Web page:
HAGERSTOWN, Md. (AP) — University of Maryland scientists are reporting that a surprising number of wildlife species use drainage culverts to cross beneath roadways.
And some of them are choosy about the type of tunnels they prefer.
Ecologist J. Edward Gates of the Center for Environmental Science oversaw the project from the center’s Appalachian Laboratory in Frostburg. He said Friday that researchers documented 57 species using culverts in a statewide study commissioned by the State Highway Administration.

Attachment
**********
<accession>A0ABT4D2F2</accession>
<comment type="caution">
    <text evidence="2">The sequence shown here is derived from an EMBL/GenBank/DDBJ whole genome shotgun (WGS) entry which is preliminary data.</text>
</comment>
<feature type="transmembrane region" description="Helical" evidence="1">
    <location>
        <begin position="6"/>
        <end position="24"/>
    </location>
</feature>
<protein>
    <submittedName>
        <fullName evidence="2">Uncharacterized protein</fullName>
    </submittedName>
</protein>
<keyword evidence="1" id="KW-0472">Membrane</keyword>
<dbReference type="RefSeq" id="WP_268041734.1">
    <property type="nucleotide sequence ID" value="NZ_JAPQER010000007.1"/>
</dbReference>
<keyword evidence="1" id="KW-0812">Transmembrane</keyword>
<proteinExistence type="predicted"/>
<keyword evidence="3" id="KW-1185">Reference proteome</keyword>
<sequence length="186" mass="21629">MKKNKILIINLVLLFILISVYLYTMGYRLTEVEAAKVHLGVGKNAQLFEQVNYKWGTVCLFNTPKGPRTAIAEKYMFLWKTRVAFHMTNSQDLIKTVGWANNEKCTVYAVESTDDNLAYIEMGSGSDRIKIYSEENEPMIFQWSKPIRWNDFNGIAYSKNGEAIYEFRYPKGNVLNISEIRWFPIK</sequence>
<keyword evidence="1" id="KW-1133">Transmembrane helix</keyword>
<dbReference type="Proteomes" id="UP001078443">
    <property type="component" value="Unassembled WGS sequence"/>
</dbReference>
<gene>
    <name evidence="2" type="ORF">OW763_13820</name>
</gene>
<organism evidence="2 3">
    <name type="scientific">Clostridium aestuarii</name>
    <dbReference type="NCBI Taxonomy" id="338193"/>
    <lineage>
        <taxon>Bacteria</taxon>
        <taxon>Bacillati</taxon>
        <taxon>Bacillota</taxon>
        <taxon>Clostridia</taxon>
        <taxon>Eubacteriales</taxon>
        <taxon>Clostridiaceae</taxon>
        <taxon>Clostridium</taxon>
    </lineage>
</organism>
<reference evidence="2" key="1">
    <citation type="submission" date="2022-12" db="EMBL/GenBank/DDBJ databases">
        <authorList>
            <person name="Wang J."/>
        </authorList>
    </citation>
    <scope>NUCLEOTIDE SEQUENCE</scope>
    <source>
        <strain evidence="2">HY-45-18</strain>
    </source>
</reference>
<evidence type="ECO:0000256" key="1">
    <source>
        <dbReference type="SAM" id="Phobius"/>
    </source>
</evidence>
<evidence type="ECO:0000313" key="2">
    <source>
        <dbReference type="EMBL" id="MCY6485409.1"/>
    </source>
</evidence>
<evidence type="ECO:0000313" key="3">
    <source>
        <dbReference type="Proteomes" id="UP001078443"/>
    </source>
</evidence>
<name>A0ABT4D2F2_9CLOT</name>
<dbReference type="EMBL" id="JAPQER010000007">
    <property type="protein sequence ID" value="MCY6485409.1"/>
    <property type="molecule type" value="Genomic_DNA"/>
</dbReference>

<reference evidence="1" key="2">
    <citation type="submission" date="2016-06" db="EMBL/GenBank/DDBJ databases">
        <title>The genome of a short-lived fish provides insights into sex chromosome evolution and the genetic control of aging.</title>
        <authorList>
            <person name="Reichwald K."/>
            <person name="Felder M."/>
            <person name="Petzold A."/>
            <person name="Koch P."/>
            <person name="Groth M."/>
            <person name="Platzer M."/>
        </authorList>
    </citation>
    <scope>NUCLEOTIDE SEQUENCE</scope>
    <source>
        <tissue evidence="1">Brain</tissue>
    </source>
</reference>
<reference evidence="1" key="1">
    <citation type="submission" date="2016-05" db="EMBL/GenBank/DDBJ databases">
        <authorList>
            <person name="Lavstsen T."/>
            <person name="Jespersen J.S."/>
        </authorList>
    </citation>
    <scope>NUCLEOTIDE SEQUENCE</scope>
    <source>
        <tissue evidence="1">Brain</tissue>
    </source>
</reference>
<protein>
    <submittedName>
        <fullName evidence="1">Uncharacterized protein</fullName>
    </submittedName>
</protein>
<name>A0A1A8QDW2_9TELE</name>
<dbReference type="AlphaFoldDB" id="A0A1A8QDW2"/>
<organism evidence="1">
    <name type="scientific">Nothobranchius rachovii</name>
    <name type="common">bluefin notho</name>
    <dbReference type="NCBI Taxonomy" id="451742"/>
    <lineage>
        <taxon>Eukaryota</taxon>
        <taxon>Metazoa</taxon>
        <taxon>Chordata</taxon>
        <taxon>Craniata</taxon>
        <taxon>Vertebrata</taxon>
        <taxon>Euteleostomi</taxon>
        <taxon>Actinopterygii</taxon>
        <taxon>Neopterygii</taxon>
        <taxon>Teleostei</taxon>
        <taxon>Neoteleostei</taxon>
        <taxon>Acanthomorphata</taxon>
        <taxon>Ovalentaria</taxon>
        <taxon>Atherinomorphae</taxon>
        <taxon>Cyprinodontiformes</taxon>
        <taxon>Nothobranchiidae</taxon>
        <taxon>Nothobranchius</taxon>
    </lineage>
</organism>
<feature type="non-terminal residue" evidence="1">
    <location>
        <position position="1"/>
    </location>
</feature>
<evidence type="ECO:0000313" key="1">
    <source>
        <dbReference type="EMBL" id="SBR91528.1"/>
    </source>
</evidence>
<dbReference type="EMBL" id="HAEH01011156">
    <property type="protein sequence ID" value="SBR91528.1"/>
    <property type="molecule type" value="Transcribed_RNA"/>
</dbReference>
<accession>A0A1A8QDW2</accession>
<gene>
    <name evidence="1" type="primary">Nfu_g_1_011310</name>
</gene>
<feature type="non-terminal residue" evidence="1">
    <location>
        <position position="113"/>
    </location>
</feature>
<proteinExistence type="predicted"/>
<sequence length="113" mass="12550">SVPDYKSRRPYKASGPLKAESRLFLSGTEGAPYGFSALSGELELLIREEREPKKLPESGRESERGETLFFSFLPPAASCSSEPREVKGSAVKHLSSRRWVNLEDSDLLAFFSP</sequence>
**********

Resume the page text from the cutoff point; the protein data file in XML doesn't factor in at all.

Some critters are quite particular. The study found that raccoons will use any kind of tunnel but deer avoid those with cobbled floors. And Eastern gray squirrels don’t seem to like arch-shaped passages.
The highway administration says the study will help it design highways that are safer for people and animals.
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